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Turning Back the Pages

The former Bonnie Brae Villa, once a palatial summer home built in 1865 at the base of Dackinsack Mountain near Raymond Lane, Warrensburgh, was later renamed The Manor restaurant. This photograph was taken by Jean Hadden on Feb. 17, 1980, a mere 24 days later, the house was totally destroyed by arson fire.

The former Bonnie Brae Villa, once a palatial summer home built in 1865 at the base of Dackinsack Mountain near Raymond Lane, Warrensburgh, was later renamed The Manor restaurant. This photograph was taken by Jean Hadden on Feb. 17, 1980, a mere 24 days later, the house was totally destroyed by arson fire. Photo by Jean Hadden.

The couple visited Warrensburgh for the last time in 1897 when they were entertained at The Elms (now The Pillars). Col. William Allen died in 1906.

Cordelia Bishop Allen was universally loved in her adopted land. Her funeral was held on Sept. 24, 1912 at her late home and she was cremated.

Judge Hodgson’s court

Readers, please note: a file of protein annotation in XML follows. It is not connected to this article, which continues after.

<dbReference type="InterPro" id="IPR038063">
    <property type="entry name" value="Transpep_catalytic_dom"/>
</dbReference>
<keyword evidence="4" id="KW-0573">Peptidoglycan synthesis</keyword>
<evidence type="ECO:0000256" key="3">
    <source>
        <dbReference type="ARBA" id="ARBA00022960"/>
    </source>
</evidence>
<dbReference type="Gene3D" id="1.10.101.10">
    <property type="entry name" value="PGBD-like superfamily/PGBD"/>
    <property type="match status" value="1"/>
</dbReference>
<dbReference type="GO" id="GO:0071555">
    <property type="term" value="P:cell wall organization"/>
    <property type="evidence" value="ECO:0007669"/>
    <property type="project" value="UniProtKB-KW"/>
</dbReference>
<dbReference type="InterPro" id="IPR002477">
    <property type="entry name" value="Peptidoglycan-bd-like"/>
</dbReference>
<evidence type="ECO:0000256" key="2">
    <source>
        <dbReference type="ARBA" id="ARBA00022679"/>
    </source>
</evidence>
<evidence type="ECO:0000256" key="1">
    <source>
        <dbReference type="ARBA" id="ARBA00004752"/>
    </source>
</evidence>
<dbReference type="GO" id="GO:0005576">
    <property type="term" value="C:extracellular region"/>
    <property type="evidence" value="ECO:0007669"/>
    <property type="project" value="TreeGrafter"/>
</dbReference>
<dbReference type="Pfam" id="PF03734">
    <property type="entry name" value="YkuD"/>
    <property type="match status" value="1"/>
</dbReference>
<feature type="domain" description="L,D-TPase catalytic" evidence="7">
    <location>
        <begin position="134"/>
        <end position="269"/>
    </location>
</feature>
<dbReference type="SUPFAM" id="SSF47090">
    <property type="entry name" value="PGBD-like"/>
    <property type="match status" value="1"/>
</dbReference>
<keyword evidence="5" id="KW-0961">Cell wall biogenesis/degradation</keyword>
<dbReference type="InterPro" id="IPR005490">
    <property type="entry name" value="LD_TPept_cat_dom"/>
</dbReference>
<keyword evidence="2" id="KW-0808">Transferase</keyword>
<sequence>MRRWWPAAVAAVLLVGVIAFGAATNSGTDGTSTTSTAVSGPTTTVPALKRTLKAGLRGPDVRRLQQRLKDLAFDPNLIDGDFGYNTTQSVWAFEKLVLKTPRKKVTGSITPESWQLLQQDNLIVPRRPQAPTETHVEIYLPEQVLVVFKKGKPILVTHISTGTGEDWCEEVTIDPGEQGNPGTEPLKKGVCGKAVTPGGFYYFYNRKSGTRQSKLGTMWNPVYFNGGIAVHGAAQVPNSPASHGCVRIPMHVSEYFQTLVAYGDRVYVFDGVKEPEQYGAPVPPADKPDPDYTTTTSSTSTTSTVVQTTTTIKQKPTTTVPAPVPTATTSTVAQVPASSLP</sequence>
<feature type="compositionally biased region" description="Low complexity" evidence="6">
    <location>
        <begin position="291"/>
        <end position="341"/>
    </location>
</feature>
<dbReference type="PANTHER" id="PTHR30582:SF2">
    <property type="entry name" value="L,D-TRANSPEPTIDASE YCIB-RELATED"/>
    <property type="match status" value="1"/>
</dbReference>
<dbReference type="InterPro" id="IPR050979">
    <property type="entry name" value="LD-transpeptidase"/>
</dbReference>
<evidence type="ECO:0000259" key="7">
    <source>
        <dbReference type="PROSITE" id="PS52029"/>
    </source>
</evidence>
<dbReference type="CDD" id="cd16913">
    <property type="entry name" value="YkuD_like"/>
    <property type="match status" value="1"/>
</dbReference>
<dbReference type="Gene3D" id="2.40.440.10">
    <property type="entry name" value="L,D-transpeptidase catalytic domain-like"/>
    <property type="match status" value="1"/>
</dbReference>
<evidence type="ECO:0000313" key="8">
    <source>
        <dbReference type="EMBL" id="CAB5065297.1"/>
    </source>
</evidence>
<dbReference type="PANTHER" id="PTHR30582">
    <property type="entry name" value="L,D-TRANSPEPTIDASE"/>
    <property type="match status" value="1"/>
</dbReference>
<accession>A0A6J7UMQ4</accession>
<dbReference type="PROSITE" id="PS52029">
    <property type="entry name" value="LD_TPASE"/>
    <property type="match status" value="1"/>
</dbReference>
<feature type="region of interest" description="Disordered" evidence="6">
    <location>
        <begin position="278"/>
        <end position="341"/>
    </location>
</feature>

Claude Smith was arrested Monday, Oct. 7, 1912 on a charge of grand larceny, preferred by James Raymond of Spruce Mountain, who alleged that Smith, who was in his employ, stole a $20 bill from him. After a jury trial of his peers, Judge Hodgson sentenced Smith to six months imprisonment in the Albany penitentiary.

In another case, John Jackson, a young man who was inclined to be “tough,” was arrested by Constable Lon Sherman on Oct. 8, 1912 for disorderly conduct and was taken to the Lake George jail. In the car he became obstreperous and tried to “mix it up” with Lonnie. The attempt was a failure, but Jackson was badly mussed up by the cordy constable before he was brought to realize the fact that he wasn’t so tough. Judge Hodgson gave him a six month sentence which will remain suspended during his good behavior.

Bonnie Brae spruced up

John F. Burt has taken the contract for painting Bonnie Brae Villa, Mrs. John L. (Mary) Russell’s beautiful summer residence on Upper Main Street and is now on the job with several men. The body color is light green, with white trimming and blinds dark green. The colors blend beautifully with the fall foliage of the many shade trees on the place and the effect is very pleasing to the eye. (Note…This house, built in 1865, was one of the most beautiful mansions ever seen in Warrensburgh and sat at the base of the mountain behind today’s Post Office. The end of a gracious era, it was destroyed by arson in 1980.)

Readers are welcome to contact Adirondack Journal correspondent Jean Hadden at jhadden1@nycap.rr.com or 623-2210.

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